Wednesday, 9 September 2015

Sublime Pineapple Custard

This is easily one of the most delicious desserts I have ever made - don't be put off by the lengthy instructions, it's not difficult at all, Anne.

Foods of the World: Latin American Cooking by Jonathan Norton Leonard, photographs by Milton Greene, Time-Life Books 1970

Pineapple Custard: Quesillo de Piña

To serve 6 to 8

The Caramel: 200g castor sugar; 6 tblspns water

The Custard: 3 whole eggs, plus 2 egg yolks; a 395g can condensed milk; 250ml pineapple juice; 3 tblspn sugar

To line a 1.5 litre metal or china mould with caramel, it is necessary to work quickly. Remember in handling the caramel that its temperature will be over 150°C, so be extremely careful with it. 

Place the mould on a large strip of waxed paper. Then, in a small, heavy saucepan or frying pan, bring the sugar and water to the boil over a high heat, stirring until the sugar dissolves. Boil the syrup over a moderate heat, gripping a pot holder in each hand and gently tipping the pan to and fro almost constantly, until the syrup turns a rich, golden, tea-like brown. This may take 10 minutes or more. As soon as the syrup reaches the right colour, remove the pan from the heat and carefully pour the caramel syrup all at once into the mould. Still using the pot holders, tip and swirl the mould to coat the bottom and sides as evenly as possible. When the syrup stops moving, turn the mould upside down on the greaseproof paper to drain and cool.

Preheat the oven to 170°C. Beat the eggs and egg yolks with a balloon whisk or a rotary egg beater in a large mixing bowl until they thicken and turn a light yellow. Gradually pour in the condensed milk, pineapple juice and sugar, and beat until all the ingredients are well blended. Strain through a fine sieve into the caramel-lined mould, and place the mould in a large pan on the middle shelf of the oven.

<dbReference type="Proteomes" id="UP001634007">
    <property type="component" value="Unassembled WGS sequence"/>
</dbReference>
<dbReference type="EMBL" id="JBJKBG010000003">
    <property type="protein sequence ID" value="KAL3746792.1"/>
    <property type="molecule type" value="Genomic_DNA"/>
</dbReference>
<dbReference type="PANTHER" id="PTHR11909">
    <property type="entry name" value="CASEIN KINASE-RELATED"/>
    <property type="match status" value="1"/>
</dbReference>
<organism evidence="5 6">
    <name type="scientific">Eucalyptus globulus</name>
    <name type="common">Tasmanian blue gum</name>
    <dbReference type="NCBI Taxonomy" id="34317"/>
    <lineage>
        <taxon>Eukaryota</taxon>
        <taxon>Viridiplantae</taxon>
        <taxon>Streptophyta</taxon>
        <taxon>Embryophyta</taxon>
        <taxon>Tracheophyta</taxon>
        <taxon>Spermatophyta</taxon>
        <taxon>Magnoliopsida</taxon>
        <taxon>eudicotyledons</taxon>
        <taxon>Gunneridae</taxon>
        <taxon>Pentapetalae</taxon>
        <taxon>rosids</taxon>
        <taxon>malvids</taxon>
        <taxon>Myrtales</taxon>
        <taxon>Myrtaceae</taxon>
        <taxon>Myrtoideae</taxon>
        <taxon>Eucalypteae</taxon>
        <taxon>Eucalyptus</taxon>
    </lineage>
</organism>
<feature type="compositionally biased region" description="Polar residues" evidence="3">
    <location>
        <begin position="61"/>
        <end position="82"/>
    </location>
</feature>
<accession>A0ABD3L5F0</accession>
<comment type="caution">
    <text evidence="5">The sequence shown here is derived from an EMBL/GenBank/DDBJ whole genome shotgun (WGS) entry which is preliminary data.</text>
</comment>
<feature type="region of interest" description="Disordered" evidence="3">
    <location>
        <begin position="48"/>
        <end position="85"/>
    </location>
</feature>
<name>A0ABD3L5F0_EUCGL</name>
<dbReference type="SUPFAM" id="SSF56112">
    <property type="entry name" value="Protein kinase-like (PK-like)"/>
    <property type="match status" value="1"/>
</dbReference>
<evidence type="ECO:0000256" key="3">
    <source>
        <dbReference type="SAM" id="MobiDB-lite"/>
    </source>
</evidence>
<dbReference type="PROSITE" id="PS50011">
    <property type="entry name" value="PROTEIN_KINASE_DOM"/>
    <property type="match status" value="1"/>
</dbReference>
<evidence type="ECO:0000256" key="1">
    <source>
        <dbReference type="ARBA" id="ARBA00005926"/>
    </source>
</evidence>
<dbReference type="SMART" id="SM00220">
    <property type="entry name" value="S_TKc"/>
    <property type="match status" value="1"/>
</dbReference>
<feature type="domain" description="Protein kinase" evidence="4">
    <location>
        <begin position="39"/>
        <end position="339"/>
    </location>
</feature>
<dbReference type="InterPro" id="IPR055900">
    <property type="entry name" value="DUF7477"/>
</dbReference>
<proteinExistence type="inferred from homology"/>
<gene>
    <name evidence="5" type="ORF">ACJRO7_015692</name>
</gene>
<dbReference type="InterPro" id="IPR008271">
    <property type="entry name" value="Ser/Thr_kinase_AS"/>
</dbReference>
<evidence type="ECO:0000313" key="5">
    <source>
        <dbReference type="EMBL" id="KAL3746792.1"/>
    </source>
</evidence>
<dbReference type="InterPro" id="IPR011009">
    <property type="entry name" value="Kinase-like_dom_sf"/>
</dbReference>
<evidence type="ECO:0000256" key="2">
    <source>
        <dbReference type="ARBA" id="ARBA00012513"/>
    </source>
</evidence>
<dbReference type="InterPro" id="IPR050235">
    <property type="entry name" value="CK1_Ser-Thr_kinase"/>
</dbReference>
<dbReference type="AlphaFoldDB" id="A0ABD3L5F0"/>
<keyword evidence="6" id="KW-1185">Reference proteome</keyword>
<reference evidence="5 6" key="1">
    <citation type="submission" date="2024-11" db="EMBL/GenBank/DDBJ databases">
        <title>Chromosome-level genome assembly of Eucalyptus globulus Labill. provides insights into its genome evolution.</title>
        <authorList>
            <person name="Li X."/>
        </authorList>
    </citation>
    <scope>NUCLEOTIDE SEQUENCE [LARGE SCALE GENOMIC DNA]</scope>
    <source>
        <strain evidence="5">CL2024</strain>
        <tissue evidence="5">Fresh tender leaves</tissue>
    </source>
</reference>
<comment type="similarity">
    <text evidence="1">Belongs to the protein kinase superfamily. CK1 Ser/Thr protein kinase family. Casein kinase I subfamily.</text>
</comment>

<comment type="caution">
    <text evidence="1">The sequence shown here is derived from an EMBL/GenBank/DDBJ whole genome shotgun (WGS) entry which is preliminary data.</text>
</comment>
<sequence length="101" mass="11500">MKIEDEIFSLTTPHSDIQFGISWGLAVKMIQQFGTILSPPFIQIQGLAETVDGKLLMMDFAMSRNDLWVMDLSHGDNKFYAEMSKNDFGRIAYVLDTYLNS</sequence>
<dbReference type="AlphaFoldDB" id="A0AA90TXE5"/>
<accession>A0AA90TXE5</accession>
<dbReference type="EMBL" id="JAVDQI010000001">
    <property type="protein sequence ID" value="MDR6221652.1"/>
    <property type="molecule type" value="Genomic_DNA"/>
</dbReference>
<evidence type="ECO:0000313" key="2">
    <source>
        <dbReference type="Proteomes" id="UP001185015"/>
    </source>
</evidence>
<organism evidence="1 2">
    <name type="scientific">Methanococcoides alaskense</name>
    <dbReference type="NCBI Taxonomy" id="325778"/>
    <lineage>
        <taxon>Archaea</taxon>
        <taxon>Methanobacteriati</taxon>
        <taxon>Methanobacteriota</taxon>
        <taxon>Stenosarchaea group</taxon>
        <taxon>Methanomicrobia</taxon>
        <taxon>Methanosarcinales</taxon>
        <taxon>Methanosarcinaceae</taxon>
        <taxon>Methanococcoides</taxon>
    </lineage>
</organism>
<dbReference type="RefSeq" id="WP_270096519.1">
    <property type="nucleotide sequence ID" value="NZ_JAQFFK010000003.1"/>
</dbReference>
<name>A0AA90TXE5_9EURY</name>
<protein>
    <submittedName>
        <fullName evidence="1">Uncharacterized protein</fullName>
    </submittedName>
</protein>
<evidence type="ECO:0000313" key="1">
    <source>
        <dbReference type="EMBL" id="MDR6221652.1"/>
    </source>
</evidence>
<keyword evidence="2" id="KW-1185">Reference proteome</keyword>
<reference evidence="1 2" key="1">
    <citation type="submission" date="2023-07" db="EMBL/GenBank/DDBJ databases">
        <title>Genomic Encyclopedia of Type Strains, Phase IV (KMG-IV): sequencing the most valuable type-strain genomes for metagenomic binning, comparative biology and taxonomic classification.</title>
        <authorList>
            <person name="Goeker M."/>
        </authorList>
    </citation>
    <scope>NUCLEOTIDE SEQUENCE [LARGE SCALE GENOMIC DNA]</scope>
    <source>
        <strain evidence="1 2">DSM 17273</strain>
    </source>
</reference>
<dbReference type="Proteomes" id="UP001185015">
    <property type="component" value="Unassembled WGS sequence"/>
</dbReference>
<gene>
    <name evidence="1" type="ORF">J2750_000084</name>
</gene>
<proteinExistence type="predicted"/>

Pour enough boiling water into the pan to come half-way up the sides of the mould. Bake the custard for about 1 hour, until a knife inserted in the centre of the custard comes out clean. Remove the mould from the water, let it cool to room temperature, then refrigerate the custard for at least 3 hours, until thoroughly chilled.

When ready to serve, run a sharp knife around the sides, and dip the bottom of the mould briefly in hot water. Place a chilled serving plate upside down over the mould and, grasping mould and plate together firmly, quickly turn them over. Rap the plate on a table and the custard should slide easily out of the mould. Pour any extra caramel remaining in the mould over the custard.

“A Matchless Bounty of Tropical Fruits: Every Latin American cuisine, and in particular that of Mexico, features a year-round abundance of wonderful fruit. In the markets of most countries there is an endless display of fruits big and small, of every colour and almost every shape.”  

“Pineapples were cultivated by Pre-Columbian Indians in the Caribbean region, and sometimes the thorny, sharp-pointed plants were massed around their villages like barbed-wire entanglements to ward off intruders. . . None of the forms in which pineapples reach their markets in temperate countries gives a true idea of what they are like in their native tropics. Canned pineapple tastes canned, and even frozen pineapple is not like the real thing. . . A prime pineapple ripened on the plant is in a wholly different class. In Mexico pineapples as big as footballs sell for a shilling or less, and they are so fragrant that one of them perfumes an entire room.”

“With sugar so abundant, it is no wonder that the Latin Americans candy almost everything. Candied fruits are cheap and plentiful in the markets, including some kinds that are hard to identify. . . Closely related to candied fruits are the delightful fruit pastes that are found almost everywhere in Latin America. They usually contain nothing but fruit pulp and sugar and can be made semi-solid like thick jam or stiff enough to be cut with a knife. All kinds of available fruit are used.” Jonathan Norton Leonard

1 comment:

  1. Oh, *yum*. I'm a bit afraid of boiling sugar, but it looks totally worth it for the result.